Stash.Blog

Education

We’ve spent a lot of time digging into the history of financial inequality in America, then passing that knowledge along to our followers. Some eye-opening insights include: 

We also leaned in to our customer base to learn more. In July 2020, we surveyed nearly 10,000 Stashers about their relationship with the financial services industry. The results: 1 in 5 people said they felt they’d been denied financial products and services due to their gender, race, or income level1. Among Black Americans specifically, that percentage jumped to 35%—compared to 17% of white respondents. 

What we’ve learned has further stressed the importance of our mission to eliminate the barriers, both seen and unseen, that many Americans face on their journey to financial stability.  

Product releases 

As the U.S. faces another racial reckoning, many people have expressed a desire to spend and invest in a way that aligns with their beliefs. To help address that need, we’ll soon be launching new curated groups of thematically related investments that highlight Black-led businesses, as well as companies that promote diversity and inclusion. This will make it even easier for Stashers to put their money behind causes they support. 

Taking action and giving back 

We’ve recently joined the FINTECH IN ACTION (FIA) and the Fintech Equality Coalition to promote Black inclusion in finance and fintech. 

In June 2020, Stash (and Stashers) contributed to FIA’s first fundraising initiative, which raised a total of $1.75 million in partnership with APEX. The first $1 million went to Greenwood Project, a Chicago-based nonprofit organization that works to introduce minority students to careers in financial services. We’ll also be expanding our partnership with Greenwood Project by supporting a number of internships and programs.

We’ve also launched a volunteer work program with CompSci High, a charter school in the Bronx that helps Black and Brown students learn tech, build financial literacy, and develop the skills necessary to land jobs. 

This is just the beginning. We’ll continue to invest in initiatives that combat racial inequality, as well as find ways to empower Stashers to join the journey.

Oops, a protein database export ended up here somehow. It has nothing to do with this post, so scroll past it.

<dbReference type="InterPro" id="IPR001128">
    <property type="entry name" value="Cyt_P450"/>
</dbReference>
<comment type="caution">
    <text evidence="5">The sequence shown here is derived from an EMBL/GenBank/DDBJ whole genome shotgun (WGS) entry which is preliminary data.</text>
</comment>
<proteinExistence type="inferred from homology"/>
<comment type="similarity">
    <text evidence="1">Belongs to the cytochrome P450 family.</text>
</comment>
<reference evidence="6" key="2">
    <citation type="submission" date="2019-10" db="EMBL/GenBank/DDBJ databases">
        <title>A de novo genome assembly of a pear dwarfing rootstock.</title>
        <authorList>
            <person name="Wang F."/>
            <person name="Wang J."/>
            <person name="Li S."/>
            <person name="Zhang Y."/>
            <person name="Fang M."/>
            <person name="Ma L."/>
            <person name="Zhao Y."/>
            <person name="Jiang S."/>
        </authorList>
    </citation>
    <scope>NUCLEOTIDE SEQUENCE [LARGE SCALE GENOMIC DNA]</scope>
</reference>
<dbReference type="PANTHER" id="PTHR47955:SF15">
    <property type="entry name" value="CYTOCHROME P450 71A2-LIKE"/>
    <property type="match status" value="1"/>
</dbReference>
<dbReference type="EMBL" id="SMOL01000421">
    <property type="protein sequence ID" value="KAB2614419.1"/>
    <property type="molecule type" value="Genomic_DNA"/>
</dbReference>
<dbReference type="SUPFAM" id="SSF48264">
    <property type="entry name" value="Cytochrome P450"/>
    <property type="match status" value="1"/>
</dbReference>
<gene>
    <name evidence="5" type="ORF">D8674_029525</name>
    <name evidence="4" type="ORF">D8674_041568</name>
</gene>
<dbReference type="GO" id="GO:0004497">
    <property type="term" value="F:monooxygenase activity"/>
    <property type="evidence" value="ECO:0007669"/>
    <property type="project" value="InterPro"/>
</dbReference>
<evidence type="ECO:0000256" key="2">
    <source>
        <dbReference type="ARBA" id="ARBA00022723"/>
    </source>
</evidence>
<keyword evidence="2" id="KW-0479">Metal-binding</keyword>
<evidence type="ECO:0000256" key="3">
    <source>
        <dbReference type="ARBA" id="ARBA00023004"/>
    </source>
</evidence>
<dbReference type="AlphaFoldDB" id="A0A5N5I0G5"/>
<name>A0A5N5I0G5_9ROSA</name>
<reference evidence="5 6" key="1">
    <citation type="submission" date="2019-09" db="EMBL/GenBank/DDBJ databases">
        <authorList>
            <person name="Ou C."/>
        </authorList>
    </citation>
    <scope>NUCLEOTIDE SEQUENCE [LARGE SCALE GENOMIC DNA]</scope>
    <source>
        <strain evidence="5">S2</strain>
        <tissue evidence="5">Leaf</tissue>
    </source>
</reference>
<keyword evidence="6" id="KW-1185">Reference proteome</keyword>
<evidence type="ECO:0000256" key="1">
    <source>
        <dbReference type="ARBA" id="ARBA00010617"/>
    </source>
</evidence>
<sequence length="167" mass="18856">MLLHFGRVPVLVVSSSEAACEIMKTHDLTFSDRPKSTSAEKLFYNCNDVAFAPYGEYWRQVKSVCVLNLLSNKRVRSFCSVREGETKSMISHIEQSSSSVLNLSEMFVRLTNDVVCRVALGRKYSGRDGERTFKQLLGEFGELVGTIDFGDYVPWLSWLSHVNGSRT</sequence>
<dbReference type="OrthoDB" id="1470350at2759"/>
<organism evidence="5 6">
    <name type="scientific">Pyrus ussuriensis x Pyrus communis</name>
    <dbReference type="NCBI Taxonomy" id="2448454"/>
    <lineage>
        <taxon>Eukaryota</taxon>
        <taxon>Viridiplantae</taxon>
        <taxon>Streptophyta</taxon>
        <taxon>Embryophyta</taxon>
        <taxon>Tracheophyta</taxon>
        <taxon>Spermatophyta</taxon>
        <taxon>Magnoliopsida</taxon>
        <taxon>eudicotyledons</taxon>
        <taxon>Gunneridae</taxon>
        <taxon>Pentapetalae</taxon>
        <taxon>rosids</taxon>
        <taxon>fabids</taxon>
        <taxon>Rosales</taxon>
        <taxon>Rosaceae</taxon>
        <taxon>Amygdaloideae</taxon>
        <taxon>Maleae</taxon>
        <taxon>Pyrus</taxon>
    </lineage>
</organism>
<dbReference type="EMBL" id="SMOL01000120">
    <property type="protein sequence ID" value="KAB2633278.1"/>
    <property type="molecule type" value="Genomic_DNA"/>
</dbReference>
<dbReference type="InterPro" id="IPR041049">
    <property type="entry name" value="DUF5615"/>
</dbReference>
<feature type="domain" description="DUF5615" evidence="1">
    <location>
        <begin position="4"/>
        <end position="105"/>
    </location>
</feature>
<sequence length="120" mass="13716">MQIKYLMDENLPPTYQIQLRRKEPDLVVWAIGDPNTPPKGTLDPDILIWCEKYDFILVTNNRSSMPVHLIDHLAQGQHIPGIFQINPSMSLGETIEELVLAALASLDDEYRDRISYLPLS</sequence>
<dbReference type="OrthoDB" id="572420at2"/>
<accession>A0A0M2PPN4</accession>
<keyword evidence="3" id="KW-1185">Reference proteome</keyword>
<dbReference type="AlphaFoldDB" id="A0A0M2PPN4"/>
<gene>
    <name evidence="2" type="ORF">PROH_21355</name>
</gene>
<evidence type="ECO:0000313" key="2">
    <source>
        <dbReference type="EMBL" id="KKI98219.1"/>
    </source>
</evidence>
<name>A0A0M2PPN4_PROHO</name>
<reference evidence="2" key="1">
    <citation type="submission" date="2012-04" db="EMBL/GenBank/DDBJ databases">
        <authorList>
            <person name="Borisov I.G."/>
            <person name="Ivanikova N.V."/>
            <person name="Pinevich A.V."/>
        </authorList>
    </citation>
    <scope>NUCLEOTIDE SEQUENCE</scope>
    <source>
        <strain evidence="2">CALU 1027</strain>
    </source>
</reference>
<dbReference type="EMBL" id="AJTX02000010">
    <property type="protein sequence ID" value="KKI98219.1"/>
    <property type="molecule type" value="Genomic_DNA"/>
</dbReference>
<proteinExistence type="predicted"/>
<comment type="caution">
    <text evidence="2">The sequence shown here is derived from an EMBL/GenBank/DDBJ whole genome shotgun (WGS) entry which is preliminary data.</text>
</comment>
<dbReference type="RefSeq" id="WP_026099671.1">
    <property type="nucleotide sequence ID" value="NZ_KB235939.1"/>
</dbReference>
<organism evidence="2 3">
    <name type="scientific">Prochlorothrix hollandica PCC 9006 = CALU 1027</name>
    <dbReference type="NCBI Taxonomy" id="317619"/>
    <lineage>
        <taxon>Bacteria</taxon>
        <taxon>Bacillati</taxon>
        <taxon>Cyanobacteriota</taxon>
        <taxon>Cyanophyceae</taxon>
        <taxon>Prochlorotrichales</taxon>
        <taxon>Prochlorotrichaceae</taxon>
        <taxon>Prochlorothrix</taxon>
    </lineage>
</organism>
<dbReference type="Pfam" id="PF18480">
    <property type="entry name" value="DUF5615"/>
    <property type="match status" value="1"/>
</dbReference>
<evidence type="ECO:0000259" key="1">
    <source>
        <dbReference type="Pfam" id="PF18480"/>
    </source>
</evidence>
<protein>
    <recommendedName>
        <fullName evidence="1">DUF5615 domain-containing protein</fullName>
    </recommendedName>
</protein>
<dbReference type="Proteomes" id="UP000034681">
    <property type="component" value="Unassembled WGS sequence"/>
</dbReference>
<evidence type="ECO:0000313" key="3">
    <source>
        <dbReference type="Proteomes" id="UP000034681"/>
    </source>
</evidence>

Changes at Stash

Meaningful change starts from within. 

We recently launched a Diversity & Inclusion program to support diverse recruiting and retention, and to ensure our culture promotes antiracism and inclusivity. Several other Employee Resource Groups are forming to support the needs of our employees, share learnings, and amplify BIPOC and LGBTQ+ voices internally. 

We’re also building new relationships with recruiting resources—such as the National Society of Black Engineers and Black Product Managers—to increase the number of Black and LatinX applicants in our recruiting pipeline.

We’re focused on creating more learning and personal development opportunities for our employees. The CEO of The Bail Project™ recently spoke to our employees, with more speakers to come. We’ll soon be starting unconscious bias training for our leadership and all of our hiring managers. We’ve also launched an internal Diversity Book Club to encourage conversation and promote growth. 

Lastly, we’re committed to holding ourselves publicly accountable to our goals. We’ll continue to update you on our progress, as well as listen to your feedback on how we’re doing. 

We’re in this for the long haul, and we’re excited to see the positive change that the future will bring. 

DISCLOSURES

1. This survey was conducted online within the United States by Stash using SurveyMonkey technology in July 2020. The survey was completed by 9,822 people. Of the 9,822 individuals: 59.04% (2,799) identified themselves as males, 39.78% (1,886) identified themselves as females, 0.49% (23) identified themselves as nonconfirming/non-binary, and 0.70% (33) did not disclose. 1,334 (13.67%) identified individuals identified as Hispanic, Latino or Spanish Origin, 5,844 (59.50%) identified as White, 2,193 (22.33%) identified as Black or African American, 542 (5.52%) identified as Asian, 221 (2.25%) identified as American Indian or Alaska Native, 49 (.50%) identified as Middle Eastern or Northern African, 115 (1.17%) identified as Native Hawaiian or Other Pacific Islander, 451 (4.59%) identified as as Other.